Gill

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    1. My weeds have jumped up about 4ft in places! I think the "not perfect but good enough" approaches matches mine, both with weeds and children! My kids are amune to nettle stings nearly (just a little fuss then they find a dock leaf). others come in and make a right fuss when they get stung!

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  6. why can't everything else grow like the weeds?

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  7. I think the main way I manage the weeds is designing the growing areas to make weeding easier and to make it less likely that things get out of control. My main vegetable plots (both 20'x80') were dug out of pasture and I have a 6' grass margin all the way round each. This makes it easy to go round with a mower. I also like to keep the edges neat, not because I am OCD but because it makes life easier and saves time not having to deal with grass creeping into the growing areas. I also space the rows to make hoeing easier. I do frequent hoeing but only a few minutes at a time. I've tried all sorts of growing styles but have reverted to a traditional style which Percy Thrower would be proud off, because among other things, I find it time-efficient.
    One other point to float. You've got some work to do Kev to get the weeds under control. I would be happy to follow the advice of the late great Geoff Hamilton who was an early advocate of an organic approach to gardening. He felt it was okay to use chemicals as a one off to clear a piece of ground but thereafter they were banished from the garden. Not a purist approach perhaps but maybe practical.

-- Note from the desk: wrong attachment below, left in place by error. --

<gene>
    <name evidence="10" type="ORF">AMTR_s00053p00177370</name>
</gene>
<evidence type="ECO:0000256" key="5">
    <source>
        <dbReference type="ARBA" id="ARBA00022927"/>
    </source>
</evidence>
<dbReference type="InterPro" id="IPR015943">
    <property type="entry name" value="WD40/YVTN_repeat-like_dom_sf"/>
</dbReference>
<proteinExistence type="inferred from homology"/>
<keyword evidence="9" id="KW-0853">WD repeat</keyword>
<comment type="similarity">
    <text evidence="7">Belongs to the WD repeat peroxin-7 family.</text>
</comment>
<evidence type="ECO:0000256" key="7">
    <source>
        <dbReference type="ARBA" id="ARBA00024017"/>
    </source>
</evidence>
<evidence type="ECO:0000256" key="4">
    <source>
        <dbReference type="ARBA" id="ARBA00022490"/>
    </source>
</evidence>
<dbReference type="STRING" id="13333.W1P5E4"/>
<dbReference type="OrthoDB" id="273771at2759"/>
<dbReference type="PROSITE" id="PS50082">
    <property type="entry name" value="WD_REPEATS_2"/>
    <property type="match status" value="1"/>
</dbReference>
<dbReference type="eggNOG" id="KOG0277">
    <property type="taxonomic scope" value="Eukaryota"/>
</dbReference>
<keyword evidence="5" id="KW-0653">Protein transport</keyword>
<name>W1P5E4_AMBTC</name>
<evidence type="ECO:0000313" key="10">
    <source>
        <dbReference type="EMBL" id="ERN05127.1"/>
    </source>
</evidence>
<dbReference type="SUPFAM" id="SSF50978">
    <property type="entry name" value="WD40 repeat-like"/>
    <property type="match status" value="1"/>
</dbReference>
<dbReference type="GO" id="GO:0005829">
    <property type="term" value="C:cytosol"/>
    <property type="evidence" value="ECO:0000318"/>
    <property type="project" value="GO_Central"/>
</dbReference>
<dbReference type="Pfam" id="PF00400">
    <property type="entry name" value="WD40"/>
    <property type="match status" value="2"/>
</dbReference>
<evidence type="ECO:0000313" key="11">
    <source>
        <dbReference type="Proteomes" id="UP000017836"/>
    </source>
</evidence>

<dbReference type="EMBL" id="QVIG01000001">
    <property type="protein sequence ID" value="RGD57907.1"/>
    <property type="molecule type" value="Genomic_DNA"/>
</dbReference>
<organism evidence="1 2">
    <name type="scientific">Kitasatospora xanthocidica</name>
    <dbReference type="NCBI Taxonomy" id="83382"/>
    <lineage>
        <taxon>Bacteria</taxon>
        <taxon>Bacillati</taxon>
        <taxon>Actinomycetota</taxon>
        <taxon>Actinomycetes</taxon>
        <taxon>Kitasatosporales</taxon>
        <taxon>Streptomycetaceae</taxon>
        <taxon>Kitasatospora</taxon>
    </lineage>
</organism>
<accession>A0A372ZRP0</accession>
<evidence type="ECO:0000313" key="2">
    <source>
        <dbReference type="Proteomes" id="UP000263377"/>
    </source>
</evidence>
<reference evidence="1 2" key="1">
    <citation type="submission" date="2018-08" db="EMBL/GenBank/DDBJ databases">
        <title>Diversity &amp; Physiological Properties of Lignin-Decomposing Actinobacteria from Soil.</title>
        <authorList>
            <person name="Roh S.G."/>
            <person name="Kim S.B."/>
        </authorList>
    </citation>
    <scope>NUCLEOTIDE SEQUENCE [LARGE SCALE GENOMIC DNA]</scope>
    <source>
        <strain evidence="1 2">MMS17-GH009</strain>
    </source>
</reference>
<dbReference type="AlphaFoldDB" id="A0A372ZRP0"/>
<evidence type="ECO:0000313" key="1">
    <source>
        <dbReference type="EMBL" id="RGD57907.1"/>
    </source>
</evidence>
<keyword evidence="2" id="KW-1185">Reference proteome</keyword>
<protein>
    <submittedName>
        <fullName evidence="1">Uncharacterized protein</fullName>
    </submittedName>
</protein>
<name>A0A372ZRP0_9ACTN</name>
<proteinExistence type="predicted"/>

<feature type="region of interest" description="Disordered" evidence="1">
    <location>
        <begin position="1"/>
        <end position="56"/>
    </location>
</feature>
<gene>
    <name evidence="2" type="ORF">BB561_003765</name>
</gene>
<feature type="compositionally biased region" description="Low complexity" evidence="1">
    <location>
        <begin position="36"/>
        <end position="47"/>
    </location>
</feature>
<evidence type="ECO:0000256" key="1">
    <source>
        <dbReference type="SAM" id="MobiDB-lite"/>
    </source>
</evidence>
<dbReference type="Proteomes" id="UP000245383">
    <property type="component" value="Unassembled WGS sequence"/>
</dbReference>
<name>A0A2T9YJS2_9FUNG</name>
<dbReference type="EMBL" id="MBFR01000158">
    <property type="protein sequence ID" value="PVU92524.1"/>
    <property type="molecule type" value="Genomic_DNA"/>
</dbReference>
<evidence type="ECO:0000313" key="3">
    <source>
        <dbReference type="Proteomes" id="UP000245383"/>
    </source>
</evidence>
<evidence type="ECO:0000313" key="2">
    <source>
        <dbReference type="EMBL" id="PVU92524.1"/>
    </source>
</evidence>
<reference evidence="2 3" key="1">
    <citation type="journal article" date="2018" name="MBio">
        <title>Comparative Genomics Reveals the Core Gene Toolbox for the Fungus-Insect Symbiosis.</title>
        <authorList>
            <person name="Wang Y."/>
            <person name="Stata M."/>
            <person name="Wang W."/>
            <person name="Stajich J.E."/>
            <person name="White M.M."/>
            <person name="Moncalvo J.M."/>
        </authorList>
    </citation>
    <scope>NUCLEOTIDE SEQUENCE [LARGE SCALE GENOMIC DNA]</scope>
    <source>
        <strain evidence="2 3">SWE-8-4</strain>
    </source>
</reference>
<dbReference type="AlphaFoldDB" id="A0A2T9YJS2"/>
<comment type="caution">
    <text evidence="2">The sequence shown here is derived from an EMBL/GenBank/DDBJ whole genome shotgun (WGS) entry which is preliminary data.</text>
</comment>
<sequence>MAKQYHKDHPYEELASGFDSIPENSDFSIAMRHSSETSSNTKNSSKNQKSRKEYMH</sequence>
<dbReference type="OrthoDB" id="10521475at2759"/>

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    1. I messed up a bit when setting out, one feature that I love causes me so many weed problems, that's my cordon apple trees. Great for looking good and producing some great fruit, but tricky to weed and control under it.
      Mowing the grass would help but the mower is broke and so it just doesn't happen! Maybe I'll let the sheep in to eat it off!
      As fo the spray I have used them when I first came here but feel where I am with it all now I need to practice what I preach and not spray.

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  8. Come autumn any beds which don't have crops growing get covered with black silage cover, come spring and a warm up of the weather the covers are removed and the soil left for the first weeds to appear, they get hoed, we try to plant in lines to allow for hoeing as and when the weeds reappear.

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    1. I covered loads this winter just gone and it was the best decision ever. clean beds ready to go come spring. This year I plan to get some green manures down as well if I can.

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  9. Like Spade and dagger said, lots of old hay and straw for mulch. It takes lots of time in the spring but makes the summer more pleasant. And one more tip...cut back. Ask yourself which crops are absolutely needed for your family and your market and then cut back the others. The time we organic farmers spend weeding could be used preserving more food. You're a very hard worker Kevin. Maybe this winter do some planning on what is absolutely needed, then cut back a little. beats wishes and I love the videos!

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    1. I have used hay and straw in the past and have some bales I'm going to break up for some more mulch now.